Simple stack implementation

Discussion in 'C++' started by Thomas Ibbotson, Sep 19, 2005.

  1. I've been going through a tutorial on C++ and I've come across what I
    regard as some strange behaviour. As part of the tutorial on classes a
    simple stack is implemented with functions push() and pop().

    I test this stack using:
    stack a_stack; // Create an instance of stack

    // Push some data onto the stack
    a_stack.push(1);
    a_stack.push(2);
    a_stack.push(3);

    // Now pop it off again and see what we get
    cout << a_stack.pop() << " " << a_stack.pop() << " " <<
    a_stack.pop() << endl;

    // Refill the stack
    a_stack.push(1);
    a_stack.push(2);
    a_stack.push(3);

    // Try it a different way
    cout << a_stack.pop() << endl;
    cout << a_stack.pop() << endl;
    cout << a_stack.pop() << endl;

    The resulting output is:
    1 2 3
    3
    2
    1

    Where I would have expected:
    3 2 1
    3
    2
    1

    Can someone tell me what is going on?

    Thanks,
    Tom
     
    Thomas Ibbotson, Sep 19, 2005
    #1
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  2. Thomas Ibbotson wrote:
    > I've been going through a tutorial on C++ and I've come across what I
    > regard as some strange behaviour. As part of the tutorial on classes a
    > simple stack is implemented with functions push() and pop().
    >
    > I test this stack using:
    > stack a_stack; // Create an instance of stack
    >
    > // Push some data onto the stack
    > a_stack.push(1);
    > a_stack.push(2);
    > a_stack.push(3);
    >
    > // Now pop it off again and see what we get
    > cout << a_stack.pop() << " " << a_stack.pop() << " " <<
    > a_stack.pop() << endl;


    This is a single expression where arguments to the last 'operator <<' are
    evaluated in _unspecified_ order.

    > [...]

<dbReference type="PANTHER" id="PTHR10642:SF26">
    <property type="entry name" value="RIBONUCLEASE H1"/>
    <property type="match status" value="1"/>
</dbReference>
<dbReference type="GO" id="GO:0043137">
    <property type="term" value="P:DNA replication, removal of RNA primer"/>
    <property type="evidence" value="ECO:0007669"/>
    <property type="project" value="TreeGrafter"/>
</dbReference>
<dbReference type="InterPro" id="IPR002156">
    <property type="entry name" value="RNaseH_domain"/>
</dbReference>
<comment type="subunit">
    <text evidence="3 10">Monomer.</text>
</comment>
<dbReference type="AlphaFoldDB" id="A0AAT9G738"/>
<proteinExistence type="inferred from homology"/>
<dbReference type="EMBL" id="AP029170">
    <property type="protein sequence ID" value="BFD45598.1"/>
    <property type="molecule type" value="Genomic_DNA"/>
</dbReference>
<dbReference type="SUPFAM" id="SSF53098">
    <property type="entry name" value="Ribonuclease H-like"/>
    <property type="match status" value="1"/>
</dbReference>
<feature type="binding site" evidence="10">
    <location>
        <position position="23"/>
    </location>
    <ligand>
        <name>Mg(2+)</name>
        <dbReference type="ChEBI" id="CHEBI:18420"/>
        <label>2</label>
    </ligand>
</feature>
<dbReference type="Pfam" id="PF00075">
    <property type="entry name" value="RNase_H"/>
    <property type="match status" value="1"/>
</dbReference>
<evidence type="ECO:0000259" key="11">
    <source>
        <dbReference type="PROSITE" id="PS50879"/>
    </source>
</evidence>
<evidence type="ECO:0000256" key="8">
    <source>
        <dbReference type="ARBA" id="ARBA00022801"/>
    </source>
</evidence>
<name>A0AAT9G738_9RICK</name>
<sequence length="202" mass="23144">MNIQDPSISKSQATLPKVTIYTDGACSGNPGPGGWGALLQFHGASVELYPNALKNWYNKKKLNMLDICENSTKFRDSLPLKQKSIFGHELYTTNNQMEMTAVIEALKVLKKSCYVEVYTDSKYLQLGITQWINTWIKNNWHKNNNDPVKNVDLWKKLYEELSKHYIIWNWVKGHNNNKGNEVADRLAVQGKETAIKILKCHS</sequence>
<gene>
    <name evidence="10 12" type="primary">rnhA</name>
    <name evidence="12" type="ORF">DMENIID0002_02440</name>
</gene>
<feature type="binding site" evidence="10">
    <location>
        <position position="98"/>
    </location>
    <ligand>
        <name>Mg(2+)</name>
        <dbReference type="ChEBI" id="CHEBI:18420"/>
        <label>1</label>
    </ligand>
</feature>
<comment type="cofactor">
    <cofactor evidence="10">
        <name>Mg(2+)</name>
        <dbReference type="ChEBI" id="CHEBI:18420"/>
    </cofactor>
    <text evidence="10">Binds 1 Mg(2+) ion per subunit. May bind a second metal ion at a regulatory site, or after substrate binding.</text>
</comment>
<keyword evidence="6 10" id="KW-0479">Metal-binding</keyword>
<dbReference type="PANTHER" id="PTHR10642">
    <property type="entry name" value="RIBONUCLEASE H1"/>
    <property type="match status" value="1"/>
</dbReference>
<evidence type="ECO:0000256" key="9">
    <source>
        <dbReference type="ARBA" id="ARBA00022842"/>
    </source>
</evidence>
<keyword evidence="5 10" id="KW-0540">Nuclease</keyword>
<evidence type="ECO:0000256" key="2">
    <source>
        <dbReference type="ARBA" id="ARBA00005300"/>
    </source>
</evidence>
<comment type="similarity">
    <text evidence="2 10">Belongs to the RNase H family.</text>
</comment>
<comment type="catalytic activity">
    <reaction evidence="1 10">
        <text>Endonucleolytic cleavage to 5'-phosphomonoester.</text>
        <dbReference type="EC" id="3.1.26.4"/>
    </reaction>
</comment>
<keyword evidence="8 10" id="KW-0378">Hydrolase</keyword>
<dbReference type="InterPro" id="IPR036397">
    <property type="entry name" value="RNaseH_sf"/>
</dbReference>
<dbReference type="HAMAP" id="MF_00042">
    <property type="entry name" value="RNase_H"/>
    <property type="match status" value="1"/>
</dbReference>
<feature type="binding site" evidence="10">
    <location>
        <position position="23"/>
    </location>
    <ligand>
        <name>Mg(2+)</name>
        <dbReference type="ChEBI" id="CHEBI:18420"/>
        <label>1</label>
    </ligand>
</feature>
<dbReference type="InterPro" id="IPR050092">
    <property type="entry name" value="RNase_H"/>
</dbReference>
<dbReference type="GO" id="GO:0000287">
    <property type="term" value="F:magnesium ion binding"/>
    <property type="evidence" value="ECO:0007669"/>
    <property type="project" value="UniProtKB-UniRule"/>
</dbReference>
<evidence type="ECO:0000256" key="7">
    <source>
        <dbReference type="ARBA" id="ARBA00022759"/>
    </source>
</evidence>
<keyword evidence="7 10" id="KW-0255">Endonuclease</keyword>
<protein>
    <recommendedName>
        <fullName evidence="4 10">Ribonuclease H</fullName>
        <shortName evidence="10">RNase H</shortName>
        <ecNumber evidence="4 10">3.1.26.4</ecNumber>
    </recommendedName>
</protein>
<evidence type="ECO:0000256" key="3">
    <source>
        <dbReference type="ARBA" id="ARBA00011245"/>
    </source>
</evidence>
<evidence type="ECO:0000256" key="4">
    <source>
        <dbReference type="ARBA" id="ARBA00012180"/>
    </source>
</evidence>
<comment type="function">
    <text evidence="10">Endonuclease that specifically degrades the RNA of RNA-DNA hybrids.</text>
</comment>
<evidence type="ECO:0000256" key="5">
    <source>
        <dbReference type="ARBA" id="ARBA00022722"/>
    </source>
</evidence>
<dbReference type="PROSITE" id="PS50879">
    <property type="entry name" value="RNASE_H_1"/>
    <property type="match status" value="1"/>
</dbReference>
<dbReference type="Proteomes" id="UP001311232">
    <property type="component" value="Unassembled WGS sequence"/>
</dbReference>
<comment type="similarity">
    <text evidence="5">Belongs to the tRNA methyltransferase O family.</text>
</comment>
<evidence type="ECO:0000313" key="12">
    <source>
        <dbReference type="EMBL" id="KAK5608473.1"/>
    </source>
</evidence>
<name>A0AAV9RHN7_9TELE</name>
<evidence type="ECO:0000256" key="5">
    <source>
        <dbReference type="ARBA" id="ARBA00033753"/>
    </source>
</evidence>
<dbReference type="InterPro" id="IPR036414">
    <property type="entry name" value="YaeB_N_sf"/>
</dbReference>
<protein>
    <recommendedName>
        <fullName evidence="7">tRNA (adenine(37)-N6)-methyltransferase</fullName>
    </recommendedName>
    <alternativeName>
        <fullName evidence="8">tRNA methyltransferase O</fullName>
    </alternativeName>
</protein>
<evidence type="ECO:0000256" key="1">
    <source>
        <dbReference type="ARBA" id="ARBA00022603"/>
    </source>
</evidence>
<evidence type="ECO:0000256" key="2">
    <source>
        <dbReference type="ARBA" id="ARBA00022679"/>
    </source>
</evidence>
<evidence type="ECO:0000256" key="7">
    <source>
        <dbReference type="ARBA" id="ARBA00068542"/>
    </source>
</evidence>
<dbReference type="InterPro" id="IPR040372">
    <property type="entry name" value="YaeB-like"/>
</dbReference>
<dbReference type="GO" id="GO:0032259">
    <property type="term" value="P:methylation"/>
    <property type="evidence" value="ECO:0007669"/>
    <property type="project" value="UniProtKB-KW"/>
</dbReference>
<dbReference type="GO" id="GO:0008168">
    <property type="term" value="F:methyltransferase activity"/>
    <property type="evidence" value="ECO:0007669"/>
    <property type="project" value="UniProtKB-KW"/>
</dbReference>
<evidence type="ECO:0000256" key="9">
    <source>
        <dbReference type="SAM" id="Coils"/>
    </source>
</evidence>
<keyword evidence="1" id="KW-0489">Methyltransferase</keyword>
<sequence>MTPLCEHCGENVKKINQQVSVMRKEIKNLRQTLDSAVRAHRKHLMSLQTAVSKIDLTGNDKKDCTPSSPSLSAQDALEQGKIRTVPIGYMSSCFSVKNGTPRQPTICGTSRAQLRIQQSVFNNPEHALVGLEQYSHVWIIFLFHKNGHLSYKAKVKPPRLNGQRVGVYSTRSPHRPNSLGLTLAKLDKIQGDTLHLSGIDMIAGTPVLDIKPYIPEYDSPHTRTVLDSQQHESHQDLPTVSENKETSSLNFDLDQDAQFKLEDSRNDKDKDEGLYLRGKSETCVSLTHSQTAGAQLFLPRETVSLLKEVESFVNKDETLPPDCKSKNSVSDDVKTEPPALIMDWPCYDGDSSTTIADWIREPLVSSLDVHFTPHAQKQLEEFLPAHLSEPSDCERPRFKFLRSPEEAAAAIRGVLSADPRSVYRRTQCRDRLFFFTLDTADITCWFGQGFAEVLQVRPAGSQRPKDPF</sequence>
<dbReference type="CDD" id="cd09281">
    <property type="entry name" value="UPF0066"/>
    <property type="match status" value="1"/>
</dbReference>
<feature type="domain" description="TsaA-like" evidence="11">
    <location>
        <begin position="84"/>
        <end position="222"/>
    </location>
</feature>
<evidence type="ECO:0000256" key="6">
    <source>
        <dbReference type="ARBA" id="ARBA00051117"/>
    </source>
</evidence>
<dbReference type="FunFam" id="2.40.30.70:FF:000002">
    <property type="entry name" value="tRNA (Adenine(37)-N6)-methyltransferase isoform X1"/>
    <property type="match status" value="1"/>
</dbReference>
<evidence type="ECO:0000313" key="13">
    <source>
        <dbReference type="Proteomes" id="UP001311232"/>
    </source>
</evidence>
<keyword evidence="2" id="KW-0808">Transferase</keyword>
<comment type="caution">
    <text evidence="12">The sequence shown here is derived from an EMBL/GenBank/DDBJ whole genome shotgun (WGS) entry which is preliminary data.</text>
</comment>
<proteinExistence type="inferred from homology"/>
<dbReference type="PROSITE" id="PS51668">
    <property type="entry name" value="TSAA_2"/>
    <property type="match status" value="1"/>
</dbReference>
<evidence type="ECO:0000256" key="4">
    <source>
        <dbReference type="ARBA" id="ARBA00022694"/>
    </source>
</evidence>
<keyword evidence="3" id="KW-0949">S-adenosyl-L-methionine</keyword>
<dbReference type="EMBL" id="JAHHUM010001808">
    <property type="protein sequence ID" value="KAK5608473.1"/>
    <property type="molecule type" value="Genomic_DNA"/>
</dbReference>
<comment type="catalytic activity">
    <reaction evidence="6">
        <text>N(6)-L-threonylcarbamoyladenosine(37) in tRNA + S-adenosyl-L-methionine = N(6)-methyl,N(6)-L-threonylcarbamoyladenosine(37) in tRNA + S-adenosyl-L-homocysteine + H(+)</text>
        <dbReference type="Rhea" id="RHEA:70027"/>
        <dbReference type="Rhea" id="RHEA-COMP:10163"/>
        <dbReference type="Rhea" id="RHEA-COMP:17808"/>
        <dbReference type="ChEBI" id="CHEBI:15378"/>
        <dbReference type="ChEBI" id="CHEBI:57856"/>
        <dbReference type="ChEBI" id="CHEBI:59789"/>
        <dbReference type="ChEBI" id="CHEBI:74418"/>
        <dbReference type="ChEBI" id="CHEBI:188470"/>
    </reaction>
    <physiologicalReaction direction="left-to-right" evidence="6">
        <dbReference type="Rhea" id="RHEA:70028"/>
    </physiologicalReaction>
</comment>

V
     
    Victor Bazarov, Sep 19, 2005
    #2
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  3. Thomas Ibbotson

    John Carson Guest

    "Thomas Ibbotson" <> wrote in message
    news:dgn2en$g27$
    > I've been going through a tutorial on C++ and I've come across what I
    > regard as some strange behaviour. As part of the tutorial on classes a
    > simple stack is implemented with functions push() and pop().
    >
    > I test this stack using:
    > stack a_stack; // Create an instance of stack
    >
    > // Push some data onto the stack
    > a_stack.push(1);
    > a_stack.push(2);
    > a_stack.push(3);
    >
    > // Now pop it off again and see what we get
    > cout << a_stack.pop() << " " << a_stack.pop() << " " <<
    > a_stack.pop() << endl;
    >
    > // Refill the stack
    > a_stack.push(1);
    > a_stack.push(2);
    > a_stack.push(3);
    >
    > // Try it a different way
    > cout << a_stack.pop() << endl;
    > cout << a_stack.pop() << endl;
    > cout << a_stack.pop() << endl;
    >
    > The resulting output is:
    > 1 2 3
    > 3
    > 2
    > 1
    >
    > Where I would have expected:
    > 3 2 1
    > 3
    > 2
    > 1
    >
    > Can someone tell me what is going on?
    >
    > Thanks,
    > Tom


    To better understand the output, run the following code:

    int main()
    {
    stack a_stack; // Create an instance of stack
    int a, b, c; // used for recording results of pop operations

    // Push some data onto the stack
    a_stack.push(1);
    a_stack.push(2);
    a_stack.push(3);

    // Now pop it off and see what we get
    cout << (a=a_stack.pop()) << " " << (b=a_stack.pop()) << " "
    << (c=a_stack.pop()) << endl;

    cout << "a is " << a << endl;
    cout << "b is " << b << endl;
    cout << "c is " << c << endl;

    // Refill
    a_stack.push(1);
    a_stack.push(2);
    a_stack.push(3);


    // Pop it off a different way
    cout << endl;
    cout << (a=a_stack.pop()) << endl;
    cout << (b=a_stack.pop()) << endl;
    cout << (c=a_stack.pop()) << endl;

    cout << "a is " << a << endl;
    cout << "b is " << b << endl;
    cout << "c is " << c << endl;
    return 0;
    }

    The output is:

    1 2 3
    a is 1
    b is 2
    c is 3

    3
    2
    1
    a is 3
    b is 2
    c is 1

    For the first (anomalous) result, what the output tells you is that the
    numbers are being output in left-to-right order, as you would expect.
    However, prior to doing the outputting, the program is making the pop()
    calls in the reverse order to what you expect. Specifically, it is doing
    them in the following order:

    c=a_stack.pop()
    b=a_stack.pop()
    a=a_stack.pop()

    The reason for this is that an implementation is free to make these
    evaluations in any order it wants since all pop() functions are part of the
    same expression.

    For the second version, the semi-colon at the end of each line creates a
    "sequence point" which forces the evaluation of the functions up to that
    point. This forces evaluation in the expected order:

    a=a_stack.pop()
    b=a_stack.pop()
    c=a_stack.pop()


    --
    John Carson
     
    John Carson, Sep 20, 2005
    #3
  4. Thanks for the explanations, I'll keep it in mind for future reference.
    Tom
     
    Thomas Ibbotson, Sep 20, 2005
    #4
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